The farmer and his wife live in a typical rural bohio, a thatched two-room hut with concrete floor. Their two children stay with grandparents during the week to go to school. No electricity; water comes from an outdoor tank; nearby there’s a privy: a tiny shed with a hole in the ground. The farmer, a cheerful, tanned 30-something in a straw hat, tells us he wouldn’t want to live any other way. He points with pride to his coffee trees, and shows us how tiny raw beans expand when roasted. Next to the coffee, he points to a row of pineapple plants, with miniature pineapples emerging, one per plant. In the hill above, he keeps beehives; the bees make honey from his coffee and mango trees. He cuts a ten-foot piece of sugar cane and feeds it through a manual roller press, helped by his wife and our guide. Once through, then back again, then fold and twist and fold and twist again, forward and back, until all the juice is out. We each sip a small glass, with an optional splash of rum.
Our local guide, call him Yosi, also owns a small farm, 11 hectares or 27 acres. He’s not so cheerful. “Yesterday I cried when I went to the bodega and there was no cereal for my little son.” He had been a local English teacher, a job he loved. With a family to support, he became a tour guide. “The government tells us ‘Produce, produce, produce.’ My cousin didn’t let his field rest between crops. He planted cabbage. When he brought it to town, there were no trucks to take it to Havana. The government has fuel for the army to arrest people. It has no fuel to take food to market.” We watch a tiny lamb licking up the sweet juice that has dripped from the sugar cane press, happily flicking its tail. “The Cuban people are sheep,” says Yosi. “When you cut the throat, they don’t cry out.” Yosi also plans to escape to the US as soon as he has saved enough to pay a coyote.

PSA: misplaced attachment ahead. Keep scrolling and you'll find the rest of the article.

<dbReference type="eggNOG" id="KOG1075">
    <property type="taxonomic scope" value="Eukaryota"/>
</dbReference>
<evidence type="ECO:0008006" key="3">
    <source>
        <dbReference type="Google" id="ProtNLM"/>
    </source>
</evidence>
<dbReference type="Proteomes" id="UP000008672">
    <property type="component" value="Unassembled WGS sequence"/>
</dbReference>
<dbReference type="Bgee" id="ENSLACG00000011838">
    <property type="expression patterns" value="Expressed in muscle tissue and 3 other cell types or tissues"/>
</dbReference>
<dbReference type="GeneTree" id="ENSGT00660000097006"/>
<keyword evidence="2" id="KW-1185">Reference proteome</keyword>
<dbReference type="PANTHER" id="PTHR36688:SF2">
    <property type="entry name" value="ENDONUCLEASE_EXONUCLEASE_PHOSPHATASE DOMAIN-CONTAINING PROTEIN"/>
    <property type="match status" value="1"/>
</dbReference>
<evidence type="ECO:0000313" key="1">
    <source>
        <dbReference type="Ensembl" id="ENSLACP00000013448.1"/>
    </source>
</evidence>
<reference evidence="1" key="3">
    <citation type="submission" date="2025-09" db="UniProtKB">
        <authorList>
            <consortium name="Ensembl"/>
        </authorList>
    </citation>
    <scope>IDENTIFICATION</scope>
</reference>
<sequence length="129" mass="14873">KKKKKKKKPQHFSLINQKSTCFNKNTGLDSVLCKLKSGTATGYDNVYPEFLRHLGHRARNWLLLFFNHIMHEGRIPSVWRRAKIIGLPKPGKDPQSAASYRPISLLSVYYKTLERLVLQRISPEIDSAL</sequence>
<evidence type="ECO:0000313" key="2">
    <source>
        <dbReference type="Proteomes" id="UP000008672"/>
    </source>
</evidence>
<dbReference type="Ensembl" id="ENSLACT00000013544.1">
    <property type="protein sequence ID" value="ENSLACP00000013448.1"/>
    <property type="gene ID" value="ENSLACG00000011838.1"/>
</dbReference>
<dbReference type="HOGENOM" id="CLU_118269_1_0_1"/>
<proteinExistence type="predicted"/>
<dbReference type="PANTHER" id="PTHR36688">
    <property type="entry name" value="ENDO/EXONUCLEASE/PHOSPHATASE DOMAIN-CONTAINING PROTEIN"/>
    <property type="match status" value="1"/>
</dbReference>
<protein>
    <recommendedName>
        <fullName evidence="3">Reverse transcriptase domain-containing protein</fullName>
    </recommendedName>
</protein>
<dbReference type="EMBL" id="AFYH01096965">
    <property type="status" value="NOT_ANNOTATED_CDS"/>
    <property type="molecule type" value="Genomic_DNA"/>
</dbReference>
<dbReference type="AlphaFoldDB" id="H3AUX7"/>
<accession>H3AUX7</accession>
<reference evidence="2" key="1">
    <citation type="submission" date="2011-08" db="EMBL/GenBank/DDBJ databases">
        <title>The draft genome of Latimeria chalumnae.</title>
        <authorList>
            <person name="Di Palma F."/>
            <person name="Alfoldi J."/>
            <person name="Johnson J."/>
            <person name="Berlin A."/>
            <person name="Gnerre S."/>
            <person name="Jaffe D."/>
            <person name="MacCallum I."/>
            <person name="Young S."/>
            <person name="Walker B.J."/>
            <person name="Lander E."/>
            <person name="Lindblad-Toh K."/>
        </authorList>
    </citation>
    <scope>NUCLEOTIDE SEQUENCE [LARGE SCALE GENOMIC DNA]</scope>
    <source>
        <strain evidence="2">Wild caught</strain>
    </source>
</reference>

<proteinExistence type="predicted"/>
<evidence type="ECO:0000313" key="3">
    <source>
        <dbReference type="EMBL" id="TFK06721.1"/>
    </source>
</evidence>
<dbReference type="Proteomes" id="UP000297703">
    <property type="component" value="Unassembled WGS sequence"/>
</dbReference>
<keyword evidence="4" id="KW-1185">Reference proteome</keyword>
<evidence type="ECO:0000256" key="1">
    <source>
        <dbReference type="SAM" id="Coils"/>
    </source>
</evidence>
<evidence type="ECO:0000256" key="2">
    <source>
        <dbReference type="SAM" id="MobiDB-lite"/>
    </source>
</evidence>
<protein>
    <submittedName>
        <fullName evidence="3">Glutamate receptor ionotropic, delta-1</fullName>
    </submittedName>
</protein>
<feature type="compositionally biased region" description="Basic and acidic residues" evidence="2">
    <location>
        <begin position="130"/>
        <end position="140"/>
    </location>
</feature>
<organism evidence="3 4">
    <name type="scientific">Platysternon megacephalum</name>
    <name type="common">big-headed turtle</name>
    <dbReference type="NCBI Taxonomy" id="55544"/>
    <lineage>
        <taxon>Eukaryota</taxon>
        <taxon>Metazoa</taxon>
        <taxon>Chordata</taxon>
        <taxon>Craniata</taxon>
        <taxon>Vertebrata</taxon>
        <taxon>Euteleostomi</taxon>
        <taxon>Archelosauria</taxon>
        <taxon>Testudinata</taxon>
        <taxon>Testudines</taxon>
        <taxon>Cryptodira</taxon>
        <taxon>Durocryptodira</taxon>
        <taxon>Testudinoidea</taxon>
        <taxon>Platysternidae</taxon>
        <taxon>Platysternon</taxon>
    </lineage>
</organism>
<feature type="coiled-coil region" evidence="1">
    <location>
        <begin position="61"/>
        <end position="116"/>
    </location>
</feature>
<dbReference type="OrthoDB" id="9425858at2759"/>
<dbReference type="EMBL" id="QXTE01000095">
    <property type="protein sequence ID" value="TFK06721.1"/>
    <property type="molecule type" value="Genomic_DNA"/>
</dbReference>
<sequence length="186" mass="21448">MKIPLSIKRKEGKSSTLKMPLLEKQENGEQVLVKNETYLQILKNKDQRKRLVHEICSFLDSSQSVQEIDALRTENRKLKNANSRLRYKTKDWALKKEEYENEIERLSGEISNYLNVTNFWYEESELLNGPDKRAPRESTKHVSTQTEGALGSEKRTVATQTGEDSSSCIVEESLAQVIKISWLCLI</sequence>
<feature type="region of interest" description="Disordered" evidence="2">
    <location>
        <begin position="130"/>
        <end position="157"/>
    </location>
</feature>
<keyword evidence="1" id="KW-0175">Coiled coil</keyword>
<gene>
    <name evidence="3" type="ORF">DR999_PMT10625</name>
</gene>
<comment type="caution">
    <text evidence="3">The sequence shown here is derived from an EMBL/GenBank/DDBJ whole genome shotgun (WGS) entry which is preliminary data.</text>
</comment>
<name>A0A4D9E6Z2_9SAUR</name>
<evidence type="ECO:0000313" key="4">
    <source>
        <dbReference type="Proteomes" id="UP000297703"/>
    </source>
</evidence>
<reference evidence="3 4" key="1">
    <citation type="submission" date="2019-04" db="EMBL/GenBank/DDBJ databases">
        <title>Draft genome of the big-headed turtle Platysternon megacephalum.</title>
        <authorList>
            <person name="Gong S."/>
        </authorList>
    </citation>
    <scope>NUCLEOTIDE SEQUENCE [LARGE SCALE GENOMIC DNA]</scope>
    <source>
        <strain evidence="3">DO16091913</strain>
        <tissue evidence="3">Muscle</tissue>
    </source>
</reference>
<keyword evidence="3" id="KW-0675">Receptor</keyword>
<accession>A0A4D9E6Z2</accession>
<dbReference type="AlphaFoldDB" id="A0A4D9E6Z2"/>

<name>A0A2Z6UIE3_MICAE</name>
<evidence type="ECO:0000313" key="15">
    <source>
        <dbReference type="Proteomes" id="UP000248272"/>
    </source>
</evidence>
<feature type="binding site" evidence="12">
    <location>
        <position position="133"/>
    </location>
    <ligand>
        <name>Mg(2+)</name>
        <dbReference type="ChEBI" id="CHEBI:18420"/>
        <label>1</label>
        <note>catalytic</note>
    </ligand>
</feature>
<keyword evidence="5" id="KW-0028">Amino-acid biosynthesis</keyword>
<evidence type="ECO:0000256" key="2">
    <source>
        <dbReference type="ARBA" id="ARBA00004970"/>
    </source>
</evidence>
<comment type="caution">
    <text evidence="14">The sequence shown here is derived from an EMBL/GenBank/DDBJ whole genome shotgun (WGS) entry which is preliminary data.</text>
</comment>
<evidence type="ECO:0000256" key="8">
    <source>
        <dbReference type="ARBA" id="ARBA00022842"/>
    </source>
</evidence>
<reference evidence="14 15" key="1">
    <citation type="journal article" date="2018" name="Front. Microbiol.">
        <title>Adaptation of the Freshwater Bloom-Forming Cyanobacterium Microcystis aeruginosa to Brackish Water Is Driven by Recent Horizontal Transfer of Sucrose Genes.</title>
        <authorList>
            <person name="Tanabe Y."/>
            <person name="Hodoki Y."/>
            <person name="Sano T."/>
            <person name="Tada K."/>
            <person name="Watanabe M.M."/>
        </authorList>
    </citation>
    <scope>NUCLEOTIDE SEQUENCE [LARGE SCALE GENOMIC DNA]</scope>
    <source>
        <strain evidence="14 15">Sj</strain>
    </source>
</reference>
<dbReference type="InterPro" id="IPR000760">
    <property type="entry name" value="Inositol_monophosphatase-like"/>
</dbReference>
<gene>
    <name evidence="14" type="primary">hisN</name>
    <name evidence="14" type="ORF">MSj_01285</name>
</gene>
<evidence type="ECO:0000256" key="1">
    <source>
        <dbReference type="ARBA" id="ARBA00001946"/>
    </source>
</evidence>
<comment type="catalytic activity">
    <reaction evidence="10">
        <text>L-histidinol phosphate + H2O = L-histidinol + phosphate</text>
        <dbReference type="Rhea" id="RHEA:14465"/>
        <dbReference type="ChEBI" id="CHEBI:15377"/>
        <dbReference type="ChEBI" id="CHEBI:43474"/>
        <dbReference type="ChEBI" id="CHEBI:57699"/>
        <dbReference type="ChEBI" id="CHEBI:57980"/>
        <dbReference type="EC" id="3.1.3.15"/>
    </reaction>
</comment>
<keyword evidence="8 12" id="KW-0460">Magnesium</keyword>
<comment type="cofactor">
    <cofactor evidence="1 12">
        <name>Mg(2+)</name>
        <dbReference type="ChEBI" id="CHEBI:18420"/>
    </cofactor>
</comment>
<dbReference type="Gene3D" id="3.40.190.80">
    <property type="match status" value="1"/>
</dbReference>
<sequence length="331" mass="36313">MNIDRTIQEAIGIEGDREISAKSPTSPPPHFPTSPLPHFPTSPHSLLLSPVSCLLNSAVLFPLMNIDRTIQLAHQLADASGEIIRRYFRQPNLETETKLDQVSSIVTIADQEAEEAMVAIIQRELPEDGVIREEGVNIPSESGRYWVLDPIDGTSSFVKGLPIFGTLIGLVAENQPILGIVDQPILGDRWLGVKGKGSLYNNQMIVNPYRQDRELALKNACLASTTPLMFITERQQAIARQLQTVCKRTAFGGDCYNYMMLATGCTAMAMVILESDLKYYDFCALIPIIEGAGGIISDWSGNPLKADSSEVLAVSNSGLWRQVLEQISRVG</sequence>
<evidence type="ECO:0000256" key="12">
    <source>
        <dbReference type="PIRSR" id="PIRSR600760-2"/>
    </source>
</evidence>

Cuba has some state-of-the-art organic farms, which could help fill Cuba’s food gap. I visited one in 2015. The Cuban government has tried leasing land for such farms, but has found few takers given the hardship and red tape. In Viñales we visit two small private organic farms, one for dinner the first night, and another the next day for a leisurely lunch. The second was founded a few years ago by a middle-aged Cuban-American couple. As I gobble a third helping of fresh-picked greens, lightly salted, I think of course this couple can afford the business risk. They can always parachute back to Miami. Perhaps after our guides obtain US residency they too can return. Perhaps, if and when the US ever lifts the embargo, Miami will rush in and buy up Cuba. As our urban planner has warned, that’s a risk for which the Cuban government is ill-prepared.
A final lecture from a medical school professor reminds us that despite the dismal economy, Cuba has had extraordinary success in health care as well as education. Child mortality is lower and longevity is higher than in the US. Cuba developed its own Covid-19 vaccination and over 90% of the population is vaccinated.
Candidate Joe Biden promised to reverse President Trump’s restrictions on Cuba. That hasn’t happened; President Biden needs the support of Cuban-American Senator Bob Menendez of New Jersey. I ask Peter, how can we help? He says, visit Cuba now. Just email Cuba Educational Travel and tell them what you’d like to do.
Meanwhile, read a new beautifully-written, enlightening book, Cuba, An American History. The author, Ada Ferrer, is a Cuban-born professor of Latin American history at New York University. I brought two copies in my luggage for Cuban friends.